4 ways to prevent natural disasters from becoming human tragedies

The National Oceanic and Atmospheric Administration (NOAA) recently reported that the past 12 months have been the warmest the United States has ever experienced. Another NOAA report confirmed what has become increasingly obvious: Climate change is the likely culprit. This summer’s extreme heat has sparked wildfires in states like Colorado. And the American heartland is parched, suffering the worst drought in 50 years; the loss of crops is predicted to drive food prices up nationally this fall.

At the same time, in other parts of the world, climate change is engendering famine and destroying livelihoods. In just the past year, floods devastated Thailand and famine struck East Africa; The current food crisis has put some 18 million people in Africa’s Sahel region at risk of starvation. And extreme weather will likely worsen in the next few years, according to recent reports from the Intergovernmental Panel on Climate Change.

But the catastrophic impact of climate change – especially on the developing world – is not inevitable. Here are four cutting-edge tools to anticipate and minimize the damage from natural disasters.

1.Early warning systems for famines

Stacey Davis hands a screw to his son as they board up windows on their home in New Orleans Aug. 28 in preparation for Hurricane Isaac, which is churning its way across the Gulf of Mexico toward New Orleans. Scientists say global warming produces the conditions that lead to hurricanes and tropical cyclones. Op-ed contributor Vishnu Sridharan suggests four ways to anticipate and minimize damage from climate-change induced natural disasters. (David J. Phillip/AP)

With sophisticated early warning systems, we can see the first signs of oncoming famine almost a year ahead of time. However, these early warnings are only helpful if they lead to early action. For instance, a joint report by Save the Children and Oxfam regarding the famine in Somalia, Kenya, and Ethiopia pointed out that early action could have avoided as many as 100,000 deaths, more than half of which were among children under five.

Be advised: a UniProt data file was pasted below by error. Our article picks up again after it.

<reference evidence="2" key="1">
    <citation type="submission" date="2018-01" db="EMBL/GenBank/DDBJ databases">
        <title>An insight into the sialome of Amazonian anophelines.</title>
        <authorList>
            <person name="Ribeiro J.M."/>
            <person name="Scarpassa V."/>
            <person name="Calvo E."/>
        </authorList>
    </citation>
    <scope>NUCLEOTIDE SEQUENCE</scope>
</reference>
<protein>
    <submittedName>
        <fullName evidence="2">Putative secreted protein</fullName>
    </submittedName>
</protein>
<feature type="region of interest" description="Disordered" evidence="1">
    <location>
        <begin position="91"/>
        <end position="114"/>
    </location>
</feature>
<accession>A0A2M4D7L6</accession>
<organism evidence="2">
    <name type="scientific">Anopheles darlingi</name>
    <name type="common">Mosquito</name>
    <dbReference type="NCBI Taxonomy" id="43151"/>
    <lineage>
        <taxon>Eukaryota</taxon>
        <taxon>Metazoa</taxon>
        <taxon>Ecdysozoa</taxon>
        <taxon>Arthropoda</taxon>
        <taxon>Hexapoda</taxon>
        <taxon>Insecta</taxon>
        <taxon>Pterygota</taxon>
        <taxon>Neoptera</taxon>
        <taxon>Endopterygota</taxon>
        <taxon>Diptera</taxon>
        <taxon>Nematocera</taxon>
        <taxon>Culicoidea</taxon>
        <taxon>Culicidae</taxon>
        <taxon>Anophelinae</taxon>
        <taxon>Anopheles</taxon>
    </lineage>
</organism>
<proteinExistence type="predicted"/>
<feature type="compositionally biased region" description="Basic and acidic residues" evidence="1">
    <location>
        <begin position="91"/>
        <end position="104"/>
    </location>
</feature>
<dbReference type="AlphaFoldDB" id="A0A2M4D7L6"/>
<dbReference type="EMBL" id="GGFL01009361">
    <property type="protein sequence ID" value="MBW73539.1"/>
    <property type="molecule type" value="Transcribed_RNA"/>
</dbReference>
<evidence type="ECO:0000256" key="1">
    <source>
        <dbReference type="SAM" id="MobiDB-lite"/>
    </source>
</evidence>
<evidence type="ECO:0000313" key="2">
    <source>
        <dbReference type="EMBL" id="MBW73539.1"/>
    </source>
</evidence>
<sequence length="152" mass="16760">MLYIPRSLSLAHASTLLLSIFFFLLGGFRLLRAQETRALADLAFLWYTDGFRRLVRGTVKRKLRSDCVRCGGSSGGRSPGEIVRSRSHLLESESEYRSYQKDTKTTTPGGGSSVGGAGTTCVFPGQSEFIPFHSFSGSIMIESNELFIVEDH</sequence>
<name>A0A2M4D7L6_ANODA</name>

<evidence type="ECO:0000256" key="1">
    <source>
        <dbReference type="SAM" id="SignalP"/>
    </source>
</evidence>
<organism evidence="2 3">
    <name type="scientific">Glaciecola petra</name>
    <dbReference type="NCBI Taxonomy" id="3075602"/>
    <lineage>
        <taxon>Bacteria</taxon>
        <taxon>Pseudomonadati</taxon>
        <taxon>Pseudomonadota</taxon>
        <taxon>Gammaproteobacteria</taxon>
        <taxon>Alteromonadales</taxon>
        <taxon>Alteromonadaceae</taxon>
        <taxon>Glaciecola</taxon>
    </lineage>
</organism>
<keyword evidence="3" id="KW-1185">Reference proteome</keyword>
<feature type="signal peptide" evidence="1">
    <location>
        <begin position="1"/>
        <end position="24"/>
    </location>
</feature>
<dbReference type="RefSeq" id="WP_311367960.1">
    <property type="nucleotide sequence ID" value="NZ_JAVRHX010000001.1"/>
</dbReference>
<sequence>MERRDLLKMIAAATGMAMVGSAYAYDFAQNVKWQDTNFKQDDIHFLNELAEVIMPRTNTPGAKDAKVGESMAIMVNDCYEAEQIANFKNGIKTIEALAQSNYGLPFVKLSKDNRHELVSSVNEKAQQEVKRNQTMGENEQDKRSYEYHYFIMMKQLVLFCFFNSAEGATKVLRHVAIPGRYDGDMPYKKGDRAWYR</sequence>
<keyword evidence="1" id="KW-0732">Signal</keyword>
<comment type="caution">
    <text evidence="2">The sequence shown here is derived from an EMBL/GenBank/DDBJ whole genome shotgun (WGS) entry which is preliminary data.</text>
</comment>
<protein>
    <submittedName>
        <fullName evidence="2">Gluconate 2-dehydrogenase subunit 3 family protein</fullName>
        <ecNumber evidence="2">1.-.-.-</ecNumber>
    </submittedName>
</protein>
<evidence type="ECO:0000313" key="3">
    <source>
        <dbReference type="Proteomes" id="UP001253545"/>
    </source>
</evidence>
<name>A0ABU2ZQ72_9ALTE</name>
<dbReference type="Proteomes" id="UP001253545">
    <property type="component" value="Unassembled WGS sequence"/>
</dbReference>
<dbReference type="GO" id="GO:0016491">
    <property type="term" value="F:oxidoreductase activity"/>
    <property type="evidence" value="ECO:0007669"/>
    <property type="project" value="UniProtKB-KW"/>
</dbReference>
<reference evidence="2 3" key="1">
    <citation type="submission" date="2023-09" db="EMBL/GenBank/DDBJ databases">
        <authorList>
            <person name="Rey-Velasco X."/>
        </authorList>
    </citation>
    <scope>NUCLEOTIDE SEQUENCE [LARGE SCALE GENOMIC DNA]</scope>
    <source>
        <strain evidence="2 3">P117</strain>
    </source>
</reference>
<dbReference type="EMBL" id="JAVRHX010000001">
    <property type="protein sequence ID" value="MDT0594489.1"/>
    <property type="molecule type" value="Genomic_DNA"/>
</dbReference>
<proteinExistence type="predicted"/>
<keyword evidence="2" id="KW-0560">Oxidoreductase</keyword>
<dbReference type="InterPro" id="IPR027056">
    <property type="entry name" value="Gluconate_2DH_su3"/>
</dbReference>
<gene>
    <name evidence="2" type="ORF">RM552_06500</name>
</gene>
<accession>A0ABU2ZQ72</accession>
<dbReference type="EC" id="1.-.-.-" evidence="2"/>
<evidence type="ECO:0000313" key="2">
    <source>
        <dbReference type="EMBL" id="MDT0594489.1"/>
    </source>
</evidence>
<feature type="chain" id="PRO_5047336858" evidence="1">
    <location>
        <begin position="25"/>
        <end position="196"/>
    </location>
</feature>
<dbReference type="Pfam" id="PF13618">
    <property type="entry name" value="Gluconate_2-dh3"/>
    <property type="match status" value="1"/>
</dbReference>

Not only do early interventions save more lives, they are also more cost-effective. One study in northern Kenya found that it was three times more expensive to restock a core herd than to keep animals alive through supplementary feeding. And in the Afar region of Ethiopia, restocking sheep and goats costs at least six times more than supplementary feeding. Restocking cattle costs 14 times more.

Wonder hunger-products to address malnutrition

When aid organizations intervene to address malnutrition and prevent famine, they have tools at their disposal that were unimaginable a decade ago. For instance, Plumpy’Nut, a peanut paste that contains vegetable oil, milk powder, vitamins, and minerals and costs less than fortified milk formulas, revolutionized the aid scene during the recent food crisis in Niger. Referred to as a “miracle product,” Plumpy’Nut has streamlined the aid operations of several organizations.

“In 2002 it took 2,000 staff to treat 10,000 children during a famine in Angola,” Stephane Doyon, a nutrition team leader at Medecins Sans Frontieres Doctors without Borders told the BBC in April 2010. “In Niger we needed just 150 staff for the same number of patients. Thanks to Plumpy’Nut, mass treatment is suddenly possible.”

Giving money directly to the poor so they can help themselves

Less than five years ago, giving money and vouchers to individuals affected by natural disasters was “not widely accepted” as an emergency response. However, most recently in the Sahel region of Africa, both the World Food Programme and USAID are using cash and cash-for-work initiatives to both help vulnerable families get back on their feet and support the local economy.

In addition, providing resources directly to families allows them to choose for themselves which of their needs are most urgent and thus gives them the power to plan their own lives.

Mobile technology that informs and empowers citizens

With the spread of mobile phones throughout Africa, and with 79 percent penetration in the developing world in total, households and villages have unprecedented access to information about impending weather patterns and how to react to them.

For instance, with German support, Egypt has launched a mobile phone service “Blue Line” that disseminates information about water supply and allocation so that villagers in remote areas know where and when water can be accessed both for themselves and their crops. Similarly, with the backing of the World Bank, the Kenyan government is using SMS technology to alert local farmers to upcoming bad weather so they can begin to prepare themselves for times of hardship.

Vishnu Sridharan is a program associate with the Global Assets Project at the New America Foundation.